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    Guess I'll give Green Bean a call after I get an OBD2 scan to see what else might be bad. The car's cosmetic side is pretty bad. Several dings, a couple dongs (major dings), rough interior. Before used car prices skyrocketed (as I've heard/read), I'd considered donating it to local Public Radio station or Goodwill, which I did with ye olde '95 Corolla. Now, maybe new hybrid battery.

    But I don't sense that the car is in limp mode since it runs normally so often for so long. Then again, I don't exactly know how to tell if I'm limping or not.
     
  11. Another

    Another Member

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    Call Greentec too and get a quote for new cell battery pack rather than GreenBean old cell pack.
     
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  12. Galane

    Galane Junior Member

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    Here's another option for $1600. New Prius Battery Kit (GEN2, 2004-2009) - New Prius Batteries LLC

    Higher capacity than OEM. The cells are new, it comes with a new wiring harness so all the internal connections will be fresh, and it's higher capacity than OEM so it'll give electric boost for longer. The round cells also make for much better airflow through the battery for better cooling.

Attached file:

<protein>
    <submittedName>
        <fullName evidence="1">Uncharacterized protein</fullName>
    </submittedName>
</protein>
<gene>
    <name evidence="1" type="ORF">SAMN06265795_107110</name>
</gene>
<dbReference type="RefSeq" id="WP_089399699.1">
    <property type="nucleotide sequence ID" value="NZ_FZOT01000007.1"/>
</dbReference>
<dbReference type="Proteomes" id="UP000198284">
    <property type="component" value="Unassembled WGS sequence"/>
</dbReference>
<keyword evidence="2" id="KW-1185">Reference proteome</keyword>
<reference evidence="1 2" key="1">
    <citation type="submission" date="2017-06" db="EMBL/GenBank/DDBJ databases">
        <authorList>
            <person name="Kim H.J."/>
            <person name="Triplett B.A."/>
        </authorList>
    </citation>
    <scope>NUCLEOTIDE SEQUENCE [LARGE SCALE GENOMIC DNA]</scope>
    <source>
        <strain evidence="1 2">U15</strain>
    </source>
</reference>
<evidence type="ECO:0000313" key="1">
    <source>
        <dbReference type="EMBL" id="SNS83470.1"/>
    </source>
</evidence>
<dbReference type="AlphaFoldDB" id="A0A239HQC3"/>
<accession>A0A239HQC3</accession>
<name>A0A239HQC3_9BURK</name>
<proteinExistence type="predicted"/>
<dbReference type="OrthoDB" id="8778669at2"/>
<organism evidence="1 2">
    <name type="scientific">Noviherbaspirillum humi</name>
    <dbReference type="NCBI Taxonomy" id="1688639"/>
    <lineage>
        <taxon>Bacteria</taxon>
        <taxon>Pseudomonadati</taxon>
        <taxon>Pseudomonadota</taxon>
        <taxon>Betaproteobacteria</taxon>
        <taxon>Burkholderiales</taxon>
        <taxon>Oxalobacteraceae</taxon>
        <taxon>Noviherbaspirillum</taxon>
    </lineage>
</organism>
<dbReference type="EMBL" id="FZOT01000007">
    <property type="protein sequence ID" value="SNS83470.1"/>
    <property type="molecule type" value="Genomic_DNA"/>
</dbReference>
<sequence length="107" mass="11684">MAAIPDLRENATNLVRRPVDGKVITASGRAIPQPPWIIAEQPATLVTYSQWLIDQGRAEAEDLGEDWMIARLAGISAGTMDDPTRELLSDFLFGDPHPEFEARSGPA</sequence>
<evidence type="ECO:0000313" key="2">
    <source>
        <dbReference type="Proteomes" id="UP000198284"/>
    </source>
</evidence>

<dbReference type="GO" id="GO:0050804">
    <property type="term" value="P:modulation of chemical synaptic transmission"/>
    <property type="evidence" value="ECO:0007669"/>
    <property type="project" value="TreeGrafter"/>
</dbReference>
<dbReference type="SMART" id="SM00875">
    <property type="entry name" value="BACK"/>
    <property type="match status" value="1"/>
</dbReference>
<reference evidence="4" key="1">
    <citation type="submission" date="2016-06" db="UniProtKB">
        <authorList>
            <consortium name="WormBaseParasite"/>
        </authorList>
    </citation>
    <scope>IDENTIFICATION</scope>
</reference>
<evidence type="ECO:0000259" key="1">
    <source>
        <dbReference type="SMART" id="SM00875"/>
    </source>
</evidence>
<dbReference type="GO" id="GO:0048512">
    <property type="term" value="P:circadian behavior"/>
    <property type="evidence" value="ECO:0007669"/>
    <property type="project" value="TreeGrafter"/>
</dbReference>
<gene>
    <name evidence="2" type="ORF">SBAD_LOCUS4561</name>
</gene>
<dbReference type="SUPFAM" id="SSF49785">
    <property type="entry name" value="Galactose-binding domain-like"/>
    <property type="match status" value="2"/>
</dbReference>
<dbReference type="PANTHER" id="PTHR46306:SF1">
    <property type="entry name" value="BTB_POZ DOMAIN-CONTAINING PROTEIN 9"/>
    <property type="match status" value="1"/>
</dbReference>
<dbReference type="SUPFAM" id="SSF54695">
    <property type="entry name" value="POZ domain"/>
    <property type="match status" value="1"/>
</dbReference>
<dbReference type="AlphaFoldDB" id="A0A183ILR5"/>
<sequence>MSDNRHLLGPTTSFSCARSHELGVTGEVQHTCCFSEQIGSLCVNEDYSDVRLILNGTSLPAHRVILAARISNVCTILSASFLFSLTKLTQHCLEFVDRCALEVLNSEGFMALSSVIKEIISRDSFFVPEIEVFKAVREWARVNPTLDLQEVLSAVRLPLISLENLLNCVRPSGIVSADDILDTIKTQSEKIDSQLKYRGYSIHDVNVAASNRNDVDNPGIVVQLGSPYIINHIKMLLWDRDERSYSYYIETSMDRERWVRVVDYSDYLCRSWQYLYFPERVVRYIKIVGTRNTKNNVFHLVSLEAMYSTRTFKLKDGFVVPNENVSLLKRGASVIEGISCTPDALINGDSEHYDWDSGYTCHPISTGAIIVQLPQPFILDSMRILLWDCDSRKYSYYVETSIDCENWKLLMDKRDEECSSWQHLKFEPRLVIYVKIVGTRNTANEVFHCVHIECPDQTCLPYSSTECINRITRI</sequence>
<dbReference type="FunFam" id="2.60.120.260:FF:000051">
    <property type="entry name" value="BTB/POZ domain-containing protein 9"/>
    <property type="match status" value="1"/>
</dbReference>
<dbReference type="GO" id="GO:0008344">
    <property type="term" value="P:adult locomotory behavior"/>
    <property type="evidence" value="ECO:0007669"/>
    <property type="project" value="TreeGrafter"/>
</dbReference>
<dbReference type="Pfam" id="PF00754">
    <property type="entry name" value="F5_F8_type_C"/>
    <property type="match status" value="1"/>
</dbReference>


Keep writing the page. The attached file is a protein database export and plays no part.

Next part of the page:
That kit does involve taking the old battery apart to replace the cells and wiring with the new parts, so one must take the precautions required for working with high voltage DC. The people showing how to take these apart on YouTube mostly use insulated tools and HV gloves, but it looks like being *very careful* and paying attention should work as well, especially if tool shafts and sockets have shrink tube applied.

    One of those videos shows how many of the battery issues can simply be oxidation on the busbars and nuts that join the cells. Some people buy kits of new parts to replace them but some light sanding to clean the originals works just as well. Before sinking $$$$$ into any refurbished or new battery, I'd try cleaning the busbars. Would be a much easier job to do that if the battery didn't have to come out to get the top cover off.

    This guy shows how to remove and replace a 2nd gen battery in 15 minutes.
     
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  13. Another

    Another Member

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    You’d get a lot more $ for the old Prius by selling it for parts or to someone who wants to fix it than donating it. The tax laws have changed and it’s unlikely you’d get any financial benefit from donating it to goodwill or other charity.
     
  14. dslomer64

    dslomer64 Member

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    Good point. I think it's something like this: if you do NOT itemize, you CAN take a deduction for whatever, BUT the max is $300. I hadn't thought about that when contemplating donation.
     
  15. dslomer64

    dslomer64 Member

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    Yeah, but problem is I'm 75 with typical aches and pains, some worse that others. Back pain mostly: sciatica. :eek:

    If I were 35, maybe even 45, I'd definitely have thought about doing it myself until seeing that video. Fifteen minutes for him, fifteen days for me back then.